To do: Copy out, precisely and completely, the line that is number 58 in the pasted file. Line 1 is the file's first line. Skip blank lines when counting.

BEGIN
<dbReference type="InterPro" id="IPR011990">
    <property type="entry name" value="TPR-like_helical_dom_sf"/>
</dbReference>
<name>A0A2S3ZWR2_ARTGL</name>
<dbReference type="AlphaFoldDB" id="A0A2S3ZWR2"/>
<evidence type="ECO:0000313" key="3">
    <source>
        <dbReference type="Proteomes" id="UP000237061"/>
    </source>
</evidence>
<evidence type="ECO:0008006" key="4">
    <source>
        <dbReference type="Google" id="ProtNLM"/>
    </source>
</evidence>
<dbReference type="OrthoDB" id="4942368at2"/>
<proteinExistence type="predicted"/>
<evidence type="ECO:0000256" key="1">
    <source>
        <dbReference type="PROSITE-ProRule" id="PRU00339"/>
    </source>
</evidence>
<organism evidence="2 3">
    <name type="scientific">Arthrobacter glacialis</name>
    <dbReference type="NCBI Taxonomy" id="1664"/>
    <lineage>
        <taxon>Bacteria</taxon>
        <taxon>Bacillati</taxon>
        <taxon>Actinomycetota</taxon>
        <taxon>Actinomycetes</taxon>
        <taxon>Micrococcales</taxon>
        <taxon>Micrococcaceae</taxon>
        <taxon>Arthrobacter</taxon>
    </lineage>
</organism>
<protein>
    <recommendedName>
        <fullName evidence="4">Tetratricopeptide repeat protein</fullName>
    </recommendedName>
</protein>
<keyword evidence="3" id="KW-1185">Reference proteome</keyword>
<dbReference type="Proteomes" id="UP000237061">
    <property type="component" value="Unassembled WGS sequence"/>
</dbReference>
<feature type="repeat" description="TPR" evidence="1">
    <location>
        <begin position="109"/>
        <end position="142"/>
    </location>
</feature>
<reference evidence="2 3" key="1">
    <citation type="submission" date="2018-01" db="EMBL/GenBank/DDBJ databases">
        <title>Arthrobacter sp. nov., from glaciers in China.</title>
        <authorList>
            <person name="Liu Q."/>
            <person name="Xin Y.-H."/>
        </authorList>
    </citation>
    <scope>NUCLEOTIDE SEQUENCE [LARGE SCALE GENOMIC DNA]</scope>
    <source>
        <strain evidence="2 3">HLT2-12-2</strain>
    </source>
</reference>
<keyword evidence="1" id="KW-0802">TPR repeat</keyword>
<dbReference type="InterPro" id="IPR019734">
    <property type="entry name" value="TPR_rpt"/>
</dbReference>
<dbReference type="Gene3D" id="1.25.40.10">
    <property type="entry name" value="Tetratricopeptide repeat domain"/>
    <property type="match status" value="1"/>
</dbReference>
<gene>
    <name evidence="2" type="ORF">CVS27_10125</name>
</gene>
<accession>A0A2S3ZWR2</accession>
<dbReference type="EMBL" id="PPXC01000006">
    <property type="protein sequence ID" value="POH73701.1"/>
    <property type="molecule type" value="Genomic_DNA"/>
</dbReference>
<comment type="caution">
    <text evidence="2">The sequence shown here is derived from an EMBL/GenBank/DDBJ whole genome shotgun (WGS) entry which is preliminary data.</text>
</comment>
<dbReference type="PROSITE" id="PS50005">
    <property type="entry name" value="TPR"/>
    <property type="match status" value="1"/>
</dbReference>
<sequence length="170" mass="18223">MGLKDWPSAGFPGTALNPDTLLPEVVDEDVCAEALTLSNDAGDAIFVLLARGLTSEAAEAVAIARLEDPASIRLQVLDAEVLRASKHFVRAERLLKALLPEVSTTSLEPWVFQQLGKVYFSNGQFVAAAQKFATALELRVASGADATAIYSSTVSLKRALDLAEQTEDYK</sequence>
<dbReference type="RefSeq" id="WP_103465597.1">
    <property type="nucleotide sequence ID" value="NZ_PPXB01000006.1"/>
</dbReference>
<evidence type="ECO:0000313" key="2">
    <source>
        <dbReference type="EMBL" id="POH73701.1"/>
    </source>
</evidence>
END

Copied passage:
    </citation>